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death valley national park

Death Valley National Park, California

The land of extremes. Even though Death Valley holds records as the hottest, driest, and lowest national park, it’s also home to some of the best canyon hikes. By tackling the trails during the cooler months of November to March, hikers can experience hundreds of miles of trails ranging from the lowest point at Badwater Basin, to peaks at more than 11,000 feet.

Death Valley’s not just home to one large canyon. Instead, the landscape is home to hundreds of different valleys, slot canyons, and areas to hike. Some of the top canyon trails to explore: Fall Canyon, Golden Canyon, Mosaic Canyon, and Sidewinder Canyon.



Lower Yellowstone Falls and the Grand Canyon of Yellowstone
Lower Yellowstone Falls and the Grand Canyon of the Yellowstone

Yellowstone National Park, Wyoming

Yellowstone was one of the first places in the National Park Service where we encountered the majesty of a canyon. At 20 miles long and more than 1,000 feet deep, the Grand Canyon of the Yellowstone can give that eerie feeling of staring at a green screen image. I remember saying when we visited, “Is this really real?

The park offers hiking options on both rims of the canyon as well as two opportunities for inner canyon hiking. Uncle Tom’s Trail, established in 1898, drops visitors more than 500 feet into the canyon at the base of the Lower Falls. With more than 300 rickety metal stairs, it’s not for everyone! The Seven Mile Hole Trail is the only trail that travels to the bottom of the Grand Canyon of the Yellowstone, dropping more than 1,000 feet in less than 2.5 miles.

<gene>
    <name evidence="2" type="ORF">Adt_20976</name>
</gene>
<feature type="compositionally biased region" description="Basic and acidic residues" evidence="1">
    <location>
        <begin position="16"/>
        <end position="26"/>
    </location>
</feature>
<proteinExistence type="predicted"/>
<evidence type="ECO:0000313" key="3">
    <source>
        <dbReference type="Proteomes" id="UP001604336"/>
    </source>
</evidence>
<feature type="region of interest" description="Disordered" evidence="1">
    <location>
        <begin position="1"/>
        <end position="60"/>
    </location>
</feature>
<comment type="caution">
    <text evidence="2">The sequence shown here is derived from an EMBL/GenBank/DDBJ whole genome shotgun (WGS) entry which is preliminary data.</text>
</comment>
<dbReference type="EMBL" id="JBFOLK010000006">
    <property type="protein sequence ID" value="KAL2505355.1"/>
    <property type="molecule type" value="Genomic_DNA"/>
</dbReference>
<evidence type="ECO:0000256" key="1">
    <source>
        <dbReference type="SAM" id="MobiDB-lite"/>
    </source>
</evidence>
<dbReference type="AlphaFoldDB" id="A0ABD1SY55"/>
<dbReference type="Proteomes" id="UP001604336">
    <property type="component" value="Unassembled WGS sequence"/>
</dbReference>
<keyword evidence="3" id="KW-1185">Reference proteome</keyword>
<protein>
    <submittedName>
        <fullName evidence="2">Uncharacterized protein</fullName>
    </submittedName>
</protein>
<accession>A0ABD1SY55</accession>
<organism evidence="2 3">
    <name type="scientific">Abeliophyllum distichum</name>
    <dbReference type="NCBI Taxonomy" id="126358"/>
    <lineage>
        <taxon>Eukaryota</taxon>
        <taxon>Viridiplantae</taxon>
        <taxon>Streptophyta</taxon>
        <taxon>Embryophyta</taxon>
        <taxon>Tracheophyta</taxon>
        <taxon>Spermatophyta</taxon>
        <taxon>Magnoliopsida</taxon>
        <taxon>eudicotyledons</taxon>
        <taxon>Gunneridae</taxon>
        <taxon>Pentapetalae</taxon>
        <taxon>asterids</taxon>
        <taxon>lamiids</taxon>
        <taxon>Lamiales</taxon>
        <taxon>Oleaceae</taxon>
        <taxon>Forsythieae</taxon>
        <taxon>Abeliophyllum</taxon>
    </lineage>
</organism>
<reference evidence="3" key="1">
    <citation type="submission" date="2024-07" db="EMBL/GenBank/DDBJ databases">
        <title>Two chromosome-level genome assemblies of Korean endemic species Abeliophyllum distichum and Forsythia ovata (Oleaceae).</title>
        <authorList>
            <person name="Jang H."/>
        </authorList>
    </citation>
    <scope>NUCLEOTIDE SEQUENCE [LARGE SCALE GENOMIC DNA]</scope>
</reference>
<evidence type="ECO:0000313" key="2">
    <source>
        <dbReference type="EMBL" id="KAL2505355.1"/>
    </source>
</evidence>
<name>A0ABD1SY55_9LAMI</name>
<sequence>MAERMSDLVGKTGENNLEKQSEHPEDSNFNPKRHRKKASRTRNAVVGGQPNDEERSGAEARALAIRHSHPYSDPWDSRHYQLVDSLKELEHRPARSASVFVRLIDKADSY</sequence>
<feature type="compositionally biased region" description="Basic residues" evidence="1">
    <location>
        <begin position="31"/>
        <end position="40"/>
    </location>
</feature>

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big bend national park

Big Bend National Park, Texas

Santa Elena Canyon is one of the most popular destinations in Big Bend National Park. Located on the southern border of the park, the canyon trail travels in to the heart of the canyon via a moderate 1.7 mile out-and-back hike. The midpoint leads directly to the edge of the Rio Grande River, which hosts popular one-day and three-day guided river trips through the Santa Elena.

Other popular canyon hiking options in Big Bend include trails to Boquillas Canyon and Hot Springs Canyon.



Glen Canyon National Recreation Area

Glen Canyon National Recreation Area, Arizona

Although Glen Canyon National Recreation Area does not maintain any organized trails, if you’re willing to brave the desert wilderness, the canyon hiking options in the area are some of the best in the National Park Service. Boaters along the shores of Lake Powell can explore side canyons and passageways into slot canyons. Cathedral Wash offers a non-technical slot canyon hike departing from Lee’s Ferry. The Escalante District and Orange Cliffs area are two other backcountry areas worth exploring.


The Best Canyon Hikes in the National Park Service